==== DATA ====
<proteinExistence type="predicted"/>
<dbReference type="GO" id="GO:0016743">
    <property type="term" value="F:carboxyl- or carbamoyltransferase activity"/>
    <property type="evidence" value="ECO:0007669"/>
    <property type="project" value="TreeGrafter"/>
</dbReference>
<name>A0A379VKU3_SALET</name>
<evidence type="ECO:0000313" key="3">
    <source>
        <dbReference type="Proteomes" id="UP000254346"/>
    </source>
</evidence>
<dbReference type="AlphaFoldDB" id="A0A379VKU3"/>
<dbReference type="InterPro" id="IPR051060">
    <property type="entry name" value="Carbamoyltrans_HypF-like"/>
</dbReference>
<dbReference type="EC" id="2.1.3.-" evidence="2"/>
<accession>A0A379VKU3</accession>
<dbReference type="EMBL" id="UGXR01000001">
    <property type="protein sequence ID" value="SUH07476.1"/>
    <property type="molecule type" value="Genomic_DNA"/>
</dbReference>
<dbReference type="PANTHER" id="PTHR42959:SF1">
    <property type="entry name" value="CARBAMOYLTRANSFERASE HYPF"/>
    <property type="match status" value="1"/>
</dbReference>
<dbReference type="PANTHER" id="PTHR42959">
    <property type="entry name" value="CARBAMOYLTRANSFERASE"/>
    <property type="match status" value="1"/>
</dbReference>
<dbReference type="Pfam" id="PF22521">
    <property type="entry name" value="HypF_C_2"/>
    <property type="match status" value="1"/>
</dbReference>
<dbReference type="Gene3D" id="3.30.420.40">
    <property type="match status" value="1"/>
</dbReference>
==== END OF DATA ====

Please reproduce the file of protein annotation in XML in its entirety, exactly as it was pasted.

<proteinExistence type="predicted"/>
<dbReference type="GO" id="GO:0016743">
    <property type="term" value="F:carboxyl- or carbamoyltransferase activity"/>
    <property type="evidence" value="ECO:0007669"/>
    <property type="project" value="TreeGrafter"/>
</dbReference>
<name>A0A379VKU3_SALET</name>
<evidence type="ECO:0000313" key="3">
    <source>
        <dbReference type="Proteomes" id="UP000254346"/>
    </source>
</evidence>
<dbReference type="AlphaFoldDB" id="A0A379VKU3"/>
<dbReference type="InterPro" id="IPR051060">
    <property type="entry name" value="Carbamoyltrans_HypF-like"/>
</dbReference>
<dbReference type="EC" id="2.1.3.-" evidence="2"/>
<accession>A0A379VKU3</accession>
<dbReference type="EMBL" id="UGXR01000001">
    <property type="protein sequence ID" value="SUH07476.1"/>
    <property type="molecule type" value="Genomic_DNA"/>
</dbReference>
<dbReference type="PANTHER" id="PTHR42959:SF1">
    <property type="entry name" value="CARBAMOYLTRANSFERASE HYPF"/>
    <property type="match status" value="1"/>
</dbReference>
<dbReference type="PANTHER" id="PTHR42959">
    <property type="entry name" value="CARBAMOYLTRANSFERASE"/>
    <property type="match status" value="1"/>
</dbReference>
<dbReference type="Pfam" id="PF22521">
    <property type="entry name" value="HypF_C_2"/>
    <property type="match status" value="1"/>
</dbReference>
<dbReference type="Gene3D" id="3.30.420.40">
    <property type="match status" value="1"/>
</dbReference>